China Advances Local-Level Financial Regulatory Reforms to Strengthen Supervision

China Advances Local-Level Financial

Beijing, The Gulf Observer: China’s ongoing financial regulatory reforms, initiated at the central level, have now transitioned to the local level, marking a significant step towards enhancing financial stability and development across the nation.

At the central level, the Central Financial Commission and the Central Financial Work Commission were established last year to ensure comprehensive planning and coordination in financial stability and development. Concurrently, the National Administration of Financial Regulation emerged as China’s new financial regulatory body.

Over 20 provincial-level regions have followed suit by establishing local agencies aligned with the central financial regulatory authorities, signaling a move towards stronger leadership from the Communist Party of China at the local level, according to Dong Ximiao, a researcher at the Institute for Financial Studies, Fudan University.

The integration of local financial regulatory branches aims to foster a more interconnected relationship between central and local supervision. This collaboration is expected to enhance coordination, ensuring consistency in actions and policies, and improving the overall efficiency of local financial supervision.

Dong Ximiao emphasized the need to adjust and divest the functions of local financial regulatory bodies, separating their roles as “judges” and “athletes.” This approach allows them to concentrate solely on regulation and risk prevention.

Zeng Gang, deputy director of the National Institution for Finance and Development, highlighted the necessity for collaboration in both daily supervision and risk resolution. He cautioned against regulatory arbitrage arising from inconsistent central and local regulatory rules, emphasizing the importance of unified actions and policies for comprehensive financial supervision coverage.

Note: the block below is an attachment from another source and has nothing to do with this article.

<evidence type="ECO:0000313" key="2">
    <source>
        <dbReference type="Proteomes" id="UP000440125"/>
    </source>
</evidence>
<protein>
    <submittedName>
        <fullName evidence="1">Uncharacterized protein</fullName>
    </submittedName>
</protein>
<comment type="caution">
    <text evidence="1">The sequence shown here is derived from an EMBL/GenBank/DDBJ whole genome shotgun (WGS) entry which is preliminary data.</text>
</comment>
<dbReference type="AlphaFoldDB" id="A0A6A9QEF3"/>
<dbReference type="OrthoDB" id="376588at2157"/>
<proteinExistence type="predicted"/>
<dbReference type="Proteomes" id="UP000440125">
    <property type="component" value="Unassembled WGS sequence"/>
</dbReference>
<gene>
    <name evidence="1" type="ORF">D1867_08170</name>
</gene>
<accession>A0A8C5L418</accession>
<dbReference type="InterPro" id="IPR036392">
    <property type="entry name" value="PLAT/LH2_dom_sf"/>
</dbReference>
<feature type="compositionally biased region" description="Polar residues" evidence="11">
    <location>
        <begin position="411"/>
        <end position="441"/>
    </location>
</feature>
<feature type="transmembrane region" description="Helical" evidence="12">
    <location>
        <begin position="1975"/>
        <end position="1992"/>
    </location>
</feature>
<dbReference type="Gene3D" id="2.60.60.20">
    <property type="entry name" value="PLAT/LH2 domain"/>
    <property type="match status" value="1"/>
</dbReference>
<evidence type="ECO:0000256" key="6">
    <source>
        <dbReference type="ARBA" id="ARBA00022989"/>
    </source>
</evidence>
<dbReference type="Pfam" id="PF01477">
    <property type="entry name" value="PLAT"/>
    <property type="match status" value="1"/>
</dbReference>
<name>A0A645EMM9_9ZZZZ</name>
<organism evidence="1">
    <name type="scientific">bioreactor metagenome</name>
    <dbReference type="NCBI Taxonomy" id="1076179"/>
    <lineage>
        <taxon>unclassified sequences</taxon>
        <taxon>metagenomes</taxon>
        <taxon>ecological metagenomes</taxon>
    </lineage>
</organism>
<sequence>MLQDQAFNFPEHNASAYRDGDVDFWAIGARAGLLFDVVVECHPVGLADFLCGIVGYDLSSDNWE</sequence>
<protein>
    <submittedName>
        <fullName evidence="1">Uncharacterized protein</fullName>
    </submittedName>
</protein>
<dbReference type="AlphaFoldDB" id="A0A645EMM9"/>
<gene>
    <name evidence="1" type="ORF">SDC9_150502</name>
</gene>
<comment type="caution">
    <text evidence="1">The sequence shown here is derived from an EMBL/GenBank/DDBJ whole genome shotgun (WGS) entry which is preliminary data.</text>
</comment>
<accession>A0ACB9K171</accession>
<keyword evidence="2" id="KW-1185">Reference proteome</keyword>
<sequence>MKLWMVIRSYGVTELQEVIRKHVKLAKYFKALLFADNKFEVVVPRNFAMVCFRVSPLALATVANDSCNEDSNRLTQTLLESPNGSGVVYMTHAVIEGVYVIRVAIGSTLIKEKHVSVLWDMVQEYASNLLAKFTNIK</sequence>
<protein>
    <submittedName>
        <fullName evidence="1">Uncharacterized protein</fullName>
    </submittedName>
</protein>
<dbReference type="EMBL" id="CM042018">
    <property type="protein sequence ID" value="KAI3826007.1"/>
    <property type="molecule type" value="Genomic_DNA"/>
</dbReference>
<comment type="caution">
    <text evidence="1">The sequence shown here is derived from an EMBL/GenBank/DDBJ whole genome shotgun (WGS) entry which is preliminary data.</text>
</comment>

As China continues its pursuit of becoming a financial powerhouse, the central financial work conference held in October underscored the importance of accelerating the development of a robust financial sector at a strategic level. Despite the increased strength and influence of China’s financial institutions, with over 4,000 banking institutions and five global systemically important banks, the sector’s development remains uneven, requiring further strengthening of competitiveness.

In the face of complex financial innovation, the task of risk prevention remains challenging, making the coordination of central and local supervision imperative. The ongoing reforms align with China’s commitment to high-quality development in the financial sector, reflecting the nation’s determination to solidify its position as a global financial leader.